Print 47 comment(s) - last by althaz.. on Jan 3 at 4:41 AM

The Department of Homeland Security suggests the only solution is to disable WPS

NETGEAR, Inc. (NTGR), Cisco System, Inc.'s (CSCO) Linksys, D-Link Corp (TPE:2332), and Belkin, Inc. are some of the biggest makers of routers.  If you own a router, there's a good chance you own a router from one of these manufacturers.  And if you own a router from them, there's a good chance you used Wi-Fi Protected Setup (WPS) -- a PIN protected method -- to easily set up your home network.  And that means that there's a good chance your security is now at serious risk.

WPS was dreamed up by the Wi-Fi Alliance as a means of easing the pain of home networking.  But by including a flag in the EAP-NACK message, the standard unwittingly left a gaping hole that can be exploited by hackers to subvert your router.

The message tells the user if the first half of the pin they typed was right.  Thus it drastically reduces the time needed to crack the PIN using a brute force attack.  Add in that the last bit of the PIN is always its checksum, you have a recipe for a security disaster.

Linksys router
[Image Source: Best Wireless Internet Routers Blog]

The flaw reduces the time it takes to crack your average PIN from 108 attempts to 104+103 attempts (11,000 attempts total).  Assuming you can fire off ten requests or more a second, you should be able to crack routers in minutes.

The U.S. Department of Homeland Security (DHS) has issued a warning to the public about the flaw.  It advises disabling WPS.  This may be a painful option for less savvy operators, though, as setting up a network with more sophisticated protections can require a bit of learning.

Stefan Viehbock discovered the vulnerability and reported it to the DHS.  He claims that none of the major manufacturers stepped up to the plate with a patch.  He is going to release a C-coded exploitation tool shortly -- perhaps that will help prompt the business into action.

Sources: .BrainDump (Stefan Viehbock), Department of Homeland Security

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By Dr of crap on 12/29/2011 1:08:19 PM , Rating: -1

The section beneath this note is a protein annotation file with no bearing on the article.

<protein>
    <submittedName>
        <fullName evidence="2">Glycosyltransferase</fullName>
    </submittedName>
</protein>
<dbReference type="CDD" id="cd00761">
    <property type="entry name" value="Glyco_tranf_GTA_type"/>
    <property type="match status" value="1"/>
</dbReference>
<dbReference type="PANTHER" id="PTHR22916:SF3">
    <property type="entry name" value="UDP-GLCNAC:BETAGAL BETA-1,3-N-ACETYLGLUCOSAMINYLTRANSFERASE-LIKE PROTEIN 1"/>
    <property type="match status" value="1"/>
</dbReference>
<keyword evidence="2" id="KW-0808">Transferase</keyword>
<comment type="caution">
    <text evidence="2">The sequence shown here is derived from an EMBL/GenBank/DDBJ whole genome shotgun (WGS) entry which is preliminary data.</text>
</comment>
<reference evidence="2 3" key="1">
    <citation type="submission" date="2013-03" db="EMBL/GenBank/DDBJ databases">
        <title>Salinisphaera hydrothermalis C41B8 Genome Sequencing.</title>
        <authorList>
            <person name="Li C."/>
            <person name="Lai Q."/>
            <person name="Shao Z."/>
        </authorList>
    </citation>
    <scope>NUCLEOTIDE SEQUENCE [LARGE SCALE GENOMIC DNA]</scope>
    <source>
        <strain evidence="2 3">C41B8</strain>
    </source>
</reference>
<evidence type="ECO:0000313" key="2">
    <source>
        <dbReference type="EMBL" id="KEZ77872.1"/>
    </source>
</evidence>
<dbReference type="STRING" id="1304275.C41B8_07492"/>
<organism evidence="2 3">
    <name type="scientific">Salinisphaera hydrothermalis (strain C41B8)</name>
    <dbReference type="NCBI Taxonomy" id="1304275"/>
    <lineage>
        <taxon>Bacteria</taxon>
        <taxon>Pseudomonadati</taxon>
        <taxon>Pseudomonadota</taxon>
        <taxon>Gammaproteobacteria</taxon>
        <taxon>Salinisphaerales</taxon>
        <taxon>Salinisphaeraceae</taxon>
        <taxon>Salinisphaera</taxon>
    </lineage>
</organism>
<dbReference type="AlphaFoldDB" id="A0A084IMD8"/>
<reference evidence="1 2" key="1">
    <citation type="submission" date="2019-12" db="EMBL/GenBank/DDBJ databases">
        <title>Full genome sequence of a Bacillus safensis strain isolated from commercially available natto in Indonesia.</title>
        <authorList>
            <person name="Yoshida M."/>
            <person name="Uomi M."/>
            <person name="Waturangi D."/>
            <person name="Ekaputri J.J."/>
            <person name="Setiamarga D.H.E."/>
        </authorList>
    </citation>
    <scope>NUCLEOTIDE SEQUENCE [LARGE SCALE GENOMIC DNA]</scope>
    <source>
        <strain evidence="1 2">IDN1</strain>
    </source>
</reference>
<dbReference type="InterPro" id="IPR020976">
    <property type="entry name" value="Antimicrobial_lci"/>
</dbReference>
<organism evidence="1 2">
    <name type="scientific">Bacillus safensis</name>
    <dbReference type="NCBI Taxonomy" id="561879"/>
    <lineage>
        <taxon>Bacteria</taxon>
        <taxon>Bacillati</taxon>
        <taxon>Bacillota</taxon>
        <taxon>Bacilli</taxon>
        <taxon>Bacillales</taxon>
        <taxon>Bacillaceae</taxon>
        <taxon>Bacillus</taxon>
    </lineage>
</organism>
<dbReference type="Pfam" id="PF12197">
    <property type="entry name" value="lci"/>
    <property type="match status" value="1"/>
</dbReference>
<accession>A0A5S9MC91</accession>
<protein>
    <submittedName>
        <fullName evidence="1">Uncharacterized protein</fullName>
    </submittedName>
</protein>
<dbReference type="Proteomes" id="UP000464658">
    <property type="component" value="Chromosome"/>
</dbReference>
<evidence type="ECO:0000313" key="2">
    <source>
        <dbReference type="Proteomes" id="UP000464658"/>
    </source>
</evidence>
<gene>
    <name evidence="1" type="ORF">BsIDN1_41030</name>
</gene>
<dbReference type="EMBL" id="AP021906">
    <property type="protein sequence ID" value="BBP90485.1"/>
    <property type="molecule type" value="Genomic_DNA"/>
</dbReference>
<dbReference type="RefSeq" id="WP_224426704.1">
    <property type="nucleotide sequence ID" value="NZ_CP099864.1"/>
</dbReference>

But unless you live in say New York with their apartments so close together, do you have to care?

I live in the burbs of Minneapolis, and I can see a few networks that are close to my house. I have even used one of them just to see if it as protected. But I'm sure no one will try and get into my WPS system. So I don't see a problem here.
And yes I know what the responses to this will be, but I still stand by my I don't think I have to worry about this statement.

By phatboye on 12/29/2011 1:13:59 PM , Rating: 2
If you don't care about Wireless security then this article was probably not meant for you

By Labotomizer on 12/29/2011 1:33:06 PM , Rating: 2
Yes, because no one in the suburbs has any malicious intent.

The reason you protect your network is more to protect yourself. If someone attempts to hack the FBI using your wireless network you have no way to prove it wasn't you. I've also seen a case where excessive piracy on a compromised wireless network caused the person's service to be disconnected.

Just a thought for you. And I don't see why WPS is supposedly easier than a WPA2 key anyway. Something as simple as "MyDogWearsCatPants1" will make it nearly impossible to crack your wirelss network. And who would forget that?

By BZDTemp on 12/29/2011 6:38:15 PM , Rating: 3
Actually I've seen an insecure wireless network used as a successful defense in court case. The anti-piracy lawyers was unable to prove beyond reasonable doubt who had been downloading and sharing some movies - all they could document what internet connection was used and since the network was open...

That being said I agree one should protect ones network. Just imagine some perv parked outside using ones network and next you might end up in a sex offender database. Small risk but...

By inperfectdarkness on 12/29/2011 7:23:23 PM , Rating: 2
that's the same combination as my luggage!

By GTVic on 12/29/2011 4:47:58 PM , Rating: 2
Then if it doesn't apply to you ... why comment if you have nothing to say?

By delphinus100 on 12/29/2011 6:03:54 PM , Rating: 2
Ever heard of 'wardriving?'

It isn't necessarily your neighbors that you have to worry about...

"You can bet that Sony built a long-term business plan about being successful in Japan and that business plan is crumbling." -- Peter Moore, 24 hours before his Microsoft resignation
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